days to maturity: 40 days
plant spacing: 4 plants per square foot
sunlight requirements: 6-14 hours
look out for: aphids on new growth
harvest notes: harvest outer leaves as needed or whole bunch as “cut and come again”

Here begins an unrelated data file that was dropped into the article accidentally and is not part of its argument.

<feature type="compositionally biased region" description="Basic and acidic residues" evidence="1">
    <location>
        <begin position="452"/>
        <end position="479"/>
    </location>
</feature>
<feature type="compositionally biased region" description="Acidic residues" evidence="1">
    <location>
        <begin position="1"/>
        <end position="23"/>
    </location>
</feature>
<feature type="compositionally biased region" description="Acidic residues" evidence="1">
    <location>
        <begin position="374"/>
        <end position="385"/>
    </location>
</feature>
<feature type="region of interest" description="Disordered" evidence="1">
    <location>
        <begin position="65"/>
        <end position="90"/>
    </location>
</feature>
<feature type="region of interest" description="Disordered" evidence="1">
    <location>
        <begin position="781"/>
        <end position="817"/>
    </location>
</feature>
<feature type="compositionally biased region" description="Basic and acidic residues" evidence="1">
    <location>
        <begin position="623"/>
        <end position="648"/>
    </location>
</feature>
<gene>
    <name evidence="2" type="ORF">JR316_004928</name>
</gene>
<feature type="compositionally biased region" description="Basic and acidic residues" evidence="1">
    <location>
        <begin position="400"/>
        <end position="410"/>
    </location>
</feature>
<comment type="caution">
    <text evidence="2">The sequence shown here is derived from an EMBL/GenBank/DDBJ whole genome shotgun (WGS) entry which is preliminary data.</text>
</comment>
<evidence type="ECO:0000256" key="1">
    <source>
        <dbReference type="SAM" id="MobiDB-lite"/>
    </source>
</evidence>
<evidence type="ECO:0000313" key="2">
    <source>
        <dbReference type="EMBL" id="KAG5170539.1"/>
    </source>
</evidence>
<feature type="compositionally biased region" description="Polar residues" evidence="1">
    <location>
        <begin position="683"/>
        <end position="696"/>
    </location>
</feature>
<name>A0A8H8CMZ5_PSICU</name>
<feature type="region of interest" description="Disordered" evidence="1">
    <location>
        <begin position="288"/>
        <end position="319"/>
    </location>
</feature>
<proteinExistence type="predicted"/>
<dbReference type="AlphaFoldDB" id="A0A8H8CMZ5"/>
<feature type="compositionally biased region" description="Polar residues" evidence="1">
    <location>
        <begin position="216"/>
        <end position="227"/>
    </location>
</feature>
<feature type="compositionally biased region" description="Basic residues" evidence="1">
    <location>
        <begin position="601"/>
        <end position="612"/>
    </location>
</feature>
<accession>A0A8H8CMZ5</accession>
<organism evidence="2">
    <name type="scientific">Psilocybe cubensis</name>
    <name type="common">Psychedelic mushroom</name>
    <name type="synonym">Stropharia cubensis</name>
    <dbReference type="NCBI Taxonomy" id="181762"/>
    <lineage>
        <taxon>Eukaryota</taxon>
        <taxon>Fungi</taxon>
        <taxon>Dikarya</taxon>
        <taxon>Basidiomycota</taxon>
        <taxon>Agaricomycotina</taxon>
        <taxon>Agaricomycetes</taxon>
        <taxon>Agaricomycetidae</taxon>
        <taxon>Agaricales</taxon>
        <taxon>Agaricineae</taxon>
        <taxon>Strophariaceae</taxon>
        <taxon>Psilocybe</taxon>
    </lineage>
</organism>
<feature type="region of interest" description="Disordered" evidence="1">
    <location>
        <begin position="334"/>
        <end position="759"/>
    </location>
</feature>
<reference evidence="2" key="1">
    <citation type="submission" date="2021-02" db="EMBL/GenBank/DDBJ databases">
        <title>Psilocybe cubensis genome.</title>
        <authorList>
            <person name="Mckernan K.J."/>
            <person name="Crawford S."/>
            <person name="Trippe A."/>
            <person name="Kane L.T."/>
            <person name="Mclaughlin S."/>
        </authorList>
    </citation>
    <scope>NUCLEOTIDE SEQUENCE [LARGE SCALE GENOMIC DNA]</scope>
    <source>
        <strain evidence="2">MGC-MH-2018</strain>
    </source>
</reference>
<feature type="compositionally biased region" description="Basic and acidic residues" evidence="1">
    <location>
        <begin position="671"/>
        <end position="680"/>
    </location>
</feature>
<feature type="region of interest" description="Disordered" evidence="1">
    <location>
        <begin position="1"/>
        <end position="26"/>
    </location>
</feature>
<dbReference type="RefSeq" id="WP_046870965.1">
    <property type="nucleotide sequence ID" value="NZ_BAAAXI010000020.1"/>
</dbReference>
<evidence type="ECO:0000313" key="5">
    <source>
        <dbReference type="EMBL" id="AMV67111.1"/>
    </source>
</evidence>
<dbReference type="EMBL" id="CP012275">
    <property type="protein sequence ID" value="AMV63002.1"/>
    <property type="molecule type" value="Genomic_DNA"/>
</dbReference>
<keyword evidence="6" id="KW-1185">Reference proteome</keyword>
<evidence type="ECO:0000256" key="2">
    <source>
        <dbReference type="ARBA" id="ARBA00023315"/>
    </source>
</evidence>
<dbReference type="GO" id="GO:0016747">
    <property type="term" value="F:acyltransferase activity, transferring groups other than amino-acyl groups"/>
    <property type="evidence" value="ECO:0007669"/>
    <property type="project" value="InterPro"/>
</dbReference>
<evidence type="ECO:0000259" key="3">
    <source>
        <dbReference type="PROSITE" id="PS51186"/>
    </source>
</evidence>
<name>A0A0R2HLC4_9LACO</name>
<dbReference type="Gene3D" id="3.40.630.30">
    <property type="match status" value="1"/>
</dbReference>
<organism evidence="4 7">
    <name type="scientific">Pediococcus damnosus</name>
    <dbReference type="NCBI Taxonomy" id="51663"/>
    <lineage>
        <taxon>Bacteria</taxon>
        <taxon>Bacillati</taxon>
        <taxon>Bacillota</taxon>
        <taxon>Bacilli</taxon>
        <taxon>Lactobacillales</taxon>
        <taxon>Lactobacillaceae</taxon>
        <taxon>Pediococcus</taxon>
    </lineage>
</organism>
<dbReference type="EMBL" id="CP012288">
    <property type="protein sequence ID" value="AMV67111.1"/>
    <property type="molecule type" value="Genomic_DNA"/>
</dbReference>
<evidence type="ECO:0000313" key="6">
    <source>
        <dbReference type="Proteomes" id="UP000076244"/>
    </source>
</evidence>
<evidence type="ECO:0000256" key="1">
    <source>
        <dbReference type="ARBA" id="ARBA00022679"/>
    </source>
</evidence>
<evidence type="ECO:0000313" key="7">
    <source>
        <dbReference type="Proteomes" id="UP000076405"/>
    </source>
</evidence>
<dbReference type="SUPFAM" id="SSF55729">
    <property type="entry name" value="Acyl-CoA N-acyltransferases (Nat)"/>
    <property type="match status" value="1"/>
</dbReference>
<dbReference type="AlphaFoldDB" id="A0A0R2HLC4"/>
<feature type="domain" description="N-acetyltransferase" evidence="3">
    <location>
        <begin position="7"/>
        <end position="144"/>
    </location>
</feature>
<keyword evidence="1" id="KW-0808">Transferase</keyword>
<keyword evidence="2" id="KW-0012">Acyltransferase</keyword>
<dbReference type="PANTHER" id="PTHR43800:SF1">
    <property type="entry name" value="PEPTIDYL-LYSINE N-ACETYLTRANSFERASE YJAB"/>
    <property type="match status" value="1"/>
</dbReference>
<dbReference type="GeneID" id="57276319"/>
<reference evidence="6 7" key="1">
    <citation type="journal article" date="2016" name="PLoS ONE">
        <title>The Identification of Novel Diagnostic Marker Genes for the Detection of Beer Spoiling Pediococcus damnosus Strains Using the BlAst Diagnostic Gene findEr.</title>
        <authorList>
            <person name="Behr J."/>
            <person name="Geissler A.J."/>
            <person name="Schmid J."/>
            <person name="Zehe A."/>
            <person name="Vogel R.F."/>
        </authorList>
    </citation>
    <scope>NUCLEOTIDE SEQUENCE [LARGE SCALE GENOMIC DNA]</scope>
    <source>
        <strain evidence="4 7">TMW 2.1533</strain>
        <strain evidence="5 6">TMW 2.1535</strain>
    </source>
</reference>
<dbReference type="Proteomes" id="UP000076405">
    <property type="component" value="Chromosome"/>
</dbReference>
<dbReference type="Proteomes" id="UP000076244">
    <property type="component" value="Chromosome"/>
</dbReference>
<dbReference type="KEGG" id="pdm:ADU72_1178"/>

Pickles, salad dressing, seafood, potatoes, and cucumbers: these are just a few of dill’s culinary dance partners, making it a favorite in the herb garden. It’s flavor is never better than when you pick it fresh from your garden. Another good reason to grow this graceful plant: The umbel of delicate yellow-green flowers attracts beneficial insects, from pest-eating wasps to colorful butterflies and once they’re pollinated they'll produce you dill seed, either for use in the kitchen or for planting next season. Dill in home gardens rarely has pest or disease problems, but black swallowtail butterfly larvae depend on dill as a food source. If they show up in your garden, you can concentrate the caterpillars on a few plants, and reap a double bounty - dill and butterflies! Dill is a plant that can be grown in “bunches” which means instead of planting 1 dill seed that makes 1 dill plant you plant about a dozen dill seeds together and basically treat them like they are one plant. You can either go through and harvest exactly the mature fronds that you need for the kitchen one by one, or you can grab the whole “bunch” of fronds and cut a few inches above the base. this is called “cut and come again” and 2-3 weeks later the plant will regrow and can be harvested again. For a continual source of dill throughout the season we recommend having at least 2 plants and replanting them every 6 weeks or so through spring.